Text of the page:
Ava met him at a box-lunch auction outside Gadsden, Alabama, when she was barely fifteen, when a skinny boy in freshly washed overalls stepped from the crowd of bidders, pointed to her and said, “I got one dollar, by God.” In the evening they danced in the grass to a fiddler and banjo picker, and Ava told all the other girls she was going to marry that boy someday, and she did. But to remind him that he was still hers, after the cotton rows aged her and the babies came, she had to whip a painted woman named Blackie Lee.

Maybe it isn’t quite right to say that she whipped her. To whip somebody, down here, means there was an altercation between two people, and somebody, the one still standing, won. This wasn’t that. This was a beatin’, and it is not a moment that glimmers in family history. But of all the stories I was told of their lives together, this one proves how Ava loved him, and hated him, and which emotion won out in the end.

Charlie Bundrum was what women here used to call a purty man, a man with thick, sandy hair and blue eyes that looked like something you would see on a rich woman’s bracelet. His face was as thin and spare as the rest of him, and he had a high-toned, chin-in-the-air presence like he had money, but he never did. His head had never quite caught up with his ears, which were still too big for most human beings, but the women of his time were not particular as to ears, I suppose. pg. 19-20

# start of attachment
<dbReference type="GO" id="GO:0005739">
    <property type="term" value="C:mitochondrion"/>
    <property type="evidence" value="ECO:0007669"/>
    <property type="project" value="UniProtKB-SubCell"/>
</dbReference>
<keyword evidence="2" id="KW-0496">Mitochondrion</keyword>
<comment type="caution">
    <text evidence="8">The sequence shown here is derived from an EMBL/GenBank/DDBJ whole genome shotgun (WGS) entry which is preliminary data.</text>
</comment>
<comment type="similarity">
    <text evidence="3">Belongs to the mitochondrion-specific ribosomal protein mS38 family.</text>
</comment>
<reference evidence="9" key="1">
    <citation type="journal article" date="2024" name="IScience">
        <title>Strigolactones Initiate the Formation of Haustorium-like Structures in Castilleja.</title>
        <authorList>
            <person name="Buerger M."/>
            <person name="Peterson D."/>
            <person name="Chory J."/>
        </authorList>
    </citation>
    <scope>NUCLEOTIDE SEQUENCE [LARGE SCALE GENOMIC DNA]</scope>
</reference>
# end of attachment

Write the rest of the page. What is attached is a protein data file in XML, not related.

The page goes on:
All my life, I have heard the people of the foothills described as poor, humble people, and I knew that was dead wrong. My people were, surely, poor, but they were seldom humble. Charlie sure wasn’t, and his daddy wasn’t, and I suspect that his daddy’s daddy wasn’t humble a bit. And Ava, who married into that family, was no wilting flower, either. A little humility, a little meekness of spirit, might have spared us some pain, over the years, but the sad truth is, it’s just not in us. With the exception of my own mother, maybe, it never was.

For a family so often poor, we have, for a hundred years or more, refused to adapt our character very much. But then, if we had been willing to change just a little bit, we never would have gotten here in the first place.

We are here because our ancestors were too damn hardheaded to adapt, to assimilate. We are here because someone with a name very much like Bundrum picked a fight with the King of France, and the Church of Rome.  pg. 26-27